Shooter’s girlfriend denies knowledge of Vegas plot

Las Vegas shooting

LAS VEGAS, Oct 5: The girlfriend of the Las Vegas shooter said Wednesday that she had no idea he was planning an attack on the Strip and is devastated for the victims.

A lawyer for Marilou Danley read a statement from her after she was questioned by FBI agents in Los Angeles about her boyfriend, Stephen Paddock. Danley was out of the country at the time of Sunday’s attacks and said Paddock sent her to see her family in her native Philippines.

Meanwhile, President Donald Trump traveled to Las Vegas to meet with law enforcement officers and survivors of the shooting outside the Mandalay Bay hotel casino that killed 58 people and wounded nearly 500 others.

More about the deadliest mass shooting in modern U.S. history:


Danley, 62, called Paddock a “kind, caring, quiet man” and said she hoped to have a future with him. She said she was initially pleased when Paddock wired her money in the Philippines to buy a house for her family, but she later worried it was a way to break up with her.

“It never occurred to me in any whatsoever that he was planning violence against anyone,” she said.

FBI Deputy Director Andrew McCabe , speaking at a cybersecurity forum Wednesday in Boston, said investigators are busy “reconstructing the life, the behavior, the pattern of activity of this individual and anyone and everyone who may have crossed his path in the days and the weeks leading up to this horrific event.”

Asked if investigators had determined why Paddock carried out the attack, he said, “We are not there yet.”


Paddock, a 64-year-old retired accountant and multimillionaire real estate investor, specifically requested an upper-floor room with a view of the country music festival, according to a person who has seen hotel records turned over to investigators.

Paddock wasn’t able to move into the room until Saturday, said the person, who was not authorized to speak publicly and disclosed the information to The Associated Press on condition of anonymity.

The room goes for $590 but was given to Paddock for free because he was a good customer who wagered tens of thousands of dollars during each visit, the person said.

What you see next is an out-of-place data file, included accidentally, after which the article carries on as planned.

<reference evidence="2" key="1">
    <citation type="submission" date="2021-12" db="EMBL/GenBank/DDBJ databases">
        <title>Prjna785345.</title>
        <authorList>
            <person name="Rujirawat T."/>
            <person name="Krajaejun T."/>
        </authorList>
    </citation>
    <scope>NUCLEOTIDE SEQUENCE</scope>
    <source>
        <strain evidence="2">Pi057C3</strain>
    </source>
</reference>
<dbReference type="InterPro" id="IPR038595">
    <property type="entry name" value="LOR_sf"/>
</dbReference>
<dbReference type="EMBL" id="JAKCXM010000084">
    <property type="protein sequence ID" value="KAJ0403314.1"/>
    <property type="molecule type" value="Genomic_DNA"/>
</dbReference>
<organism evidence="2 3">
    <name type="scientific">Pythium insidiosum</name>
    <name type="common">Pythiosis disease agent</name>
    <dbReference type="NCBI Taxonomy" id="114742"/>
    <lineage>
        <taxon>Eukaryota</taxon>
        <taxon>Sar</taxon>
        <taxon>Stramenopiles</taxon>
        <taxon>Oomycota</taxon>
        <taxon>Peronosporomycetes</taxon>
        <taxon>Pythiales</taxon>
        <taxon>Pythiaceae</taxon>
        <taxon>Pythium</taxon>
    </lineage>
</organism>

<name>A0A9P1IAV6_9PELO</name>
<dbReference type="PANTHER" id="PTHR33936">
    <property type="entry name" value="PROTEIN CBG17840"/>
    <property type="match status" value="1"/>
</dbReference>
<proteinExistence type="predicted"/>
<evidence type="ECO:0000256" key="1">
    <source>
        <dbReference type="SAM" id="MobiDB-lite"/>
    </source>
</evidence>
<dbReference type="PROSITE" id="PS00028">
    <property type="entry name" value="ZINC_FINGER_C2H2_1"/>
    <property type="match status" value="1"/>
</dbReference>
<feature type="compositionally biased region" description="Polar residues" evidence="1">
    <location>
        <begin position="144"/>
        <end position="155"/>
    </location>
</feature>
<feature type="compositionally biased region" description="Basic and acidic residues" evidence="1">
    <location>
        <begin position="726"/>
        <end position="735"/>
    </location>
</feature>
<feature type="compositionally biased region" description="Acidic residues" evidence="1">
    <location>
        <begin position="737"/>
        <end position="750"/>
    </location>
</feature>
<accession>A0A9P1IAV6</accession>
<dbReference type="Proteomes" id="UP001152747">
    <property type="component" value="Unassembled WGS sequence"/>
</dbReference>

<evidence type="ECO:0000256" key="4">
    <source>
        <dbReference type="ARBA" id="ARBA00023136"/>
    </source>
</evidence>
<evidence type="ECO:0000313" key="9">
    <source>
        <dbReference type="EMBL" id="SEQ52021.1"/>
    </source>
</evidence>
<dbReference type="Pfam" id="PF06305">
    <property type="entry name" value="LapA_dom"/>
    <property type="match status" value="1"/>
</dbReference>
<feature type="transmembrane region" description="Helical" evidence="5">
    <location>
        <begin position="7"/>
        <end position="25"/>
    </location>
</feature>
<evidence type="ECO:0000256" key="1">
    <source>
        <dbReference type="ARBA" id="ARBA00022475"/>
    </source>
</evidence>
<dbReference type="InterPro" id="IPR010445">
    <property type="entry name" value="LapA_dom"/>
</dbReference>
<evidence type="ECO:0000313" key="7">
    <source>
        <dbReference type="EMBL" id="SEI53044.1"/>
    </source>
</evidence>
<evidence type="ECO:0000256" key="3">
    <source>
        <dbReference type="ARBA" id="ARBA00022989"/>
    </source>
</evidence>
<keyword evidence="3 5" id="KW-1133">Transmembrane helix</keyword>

Casino regulators are looking closely at Paddock’s gambling habits and checking their records to see whether he had any disputes with casinos or fellow patrons. In addition, investigators are examining a dozen financial reports filed in recent weeks when he bought more than $10,000 in casino chips.


President Donald Trump traveled to Las Vegas, where he met privately with shooting victims and their families and told the city that the nation stands with them to share in their grief.

Trump also told first responders that they should be proud of the way they responded to the massacre.

He said that he met “some of the most amazing people” during his visit to a hospital where victims were recovering and that he’s invited some of the survivors to the White House for a visit.

On his trip from the airport, the president’s motorcade drove past the Mandalay Bay hotel where the gunman fired down into the concert crowd. The president also drove past his own Trump hotel.


The 58 victims included a father of six, a man who died in his boyfriend’s arms and a university student who was studying health care management.

Nearly 500 people were injured in the attacks. About 150 are still hospitalized, with about 50 in critical condition Wednesday night, hospital officials said.

The injured ended up in 13 hospitals scattered across southern Nevada, with most of them treated and released.


Senior congressional Republicans said Wednesday they were open to considering legislation banning “bump stocks” like Paddock used to effectively convert semi-automatic rifles into fully automated weapons.

The comments from lawmakers including the No. 2 Senate Republican, John Cornyn of Texas, marked a surprising departure from GOP lawmakers’ general antipathy to any kind of gun regulations. But they were far from a guarantee of a path forward for the new legislation by Sen. Dianne Feinstein, D-Calif., especially with Majority Leader Mitch McConnell and House Speaker Paul Ryan making clear their priorities are elsewhere.

Other GOP legislators who seemed open to banning “bump stocks” included Sens. Ron Johnson of Wisconsin and John Thune of South Dakota. AP